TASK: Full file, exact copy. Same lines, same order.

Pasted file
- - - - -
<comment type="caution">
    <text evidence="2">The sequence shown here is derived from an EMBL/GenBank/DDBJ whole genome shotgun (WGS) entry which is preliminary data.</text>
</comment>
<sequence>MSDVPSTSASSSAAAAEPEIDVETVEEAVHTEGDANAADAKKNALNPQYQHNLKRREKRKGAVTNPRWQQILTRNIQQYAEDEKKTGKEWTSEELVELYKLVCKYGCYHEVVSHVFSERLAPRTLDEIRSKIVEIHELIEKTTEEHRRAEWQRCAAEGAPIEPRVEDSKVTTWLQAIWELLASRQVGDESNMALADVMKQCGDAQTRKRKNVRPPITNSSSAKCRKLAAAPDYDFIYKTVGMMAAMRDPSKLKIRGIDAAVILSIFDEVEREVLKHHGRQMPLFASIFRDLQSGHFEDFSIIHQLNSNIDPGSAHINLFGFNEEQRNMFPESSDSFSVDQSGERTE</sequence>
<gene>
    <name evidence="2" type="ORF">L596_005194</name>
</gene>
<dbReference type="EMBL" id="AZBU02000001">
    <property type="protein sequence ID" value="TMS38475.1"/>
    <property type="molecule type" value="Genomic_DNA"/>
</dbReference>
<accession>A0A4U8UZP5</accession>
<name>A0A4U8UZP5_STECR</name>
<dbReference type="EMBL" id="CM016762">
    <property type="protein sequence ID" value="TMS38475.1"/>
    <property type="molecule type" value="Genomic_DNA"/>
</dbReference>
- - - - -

<comment type="caution">
    <text evidence="2">The sequence shown here is derived from an EMBL/GenBank/DDBJ whole genome shotgun (WGS) entry which is preliminary data.</text>
</comment>
<sequence>MSDVPSTSASSSAAAAEPEIDVETVEEAVHTEGDANAADAKKNALNPQYQHNLKRREKRKGAVTNPRWQQILTRNIQQYAEDEKKTGKEWTSEELVELYKLVCKYGCYHEVVSHVFSERLAPRTLDEIRSKIVEIHELIEKTTEEHRRAEWQRCAAEGAPIEPRVEDSKVTTWLQAIWELLASRQVGDESNMALADVMKQCGDAQTRKRKNVRPPITNSSSAKCRKLAAAPDYDFIYKTVGMMAAMRDPSKLKIRGIDAAVILSIFDEVEREVLKHHGRQMPLFASIFRDLQSGHFEDFSIIHQLNSNIDPGSAHINLFGFNEEQRNMFPESSDSFSVDQSGERTE</sequence>
<gene>
    <name evidence="2" type="ORF">L596_005194</name>
</gene>
<dbReference type="EMBL" id="AZBU02000001">
    <property type="protein sequence ID" value="TMS38475.1"/>
    <property type="molecule type" value="Genomic_DNA"/>
</dbReference>
<accession>A0A4U8UZP5</accession>
<name>A0A4U8UZP5_STECR</name>
<dbReference type="EMBL" id="CM016762">
    <property type="protein sequence ID" value="TMS38475.1"/>
    <property type="molecule type" value="Genomic_DNA"/>
</dbReference>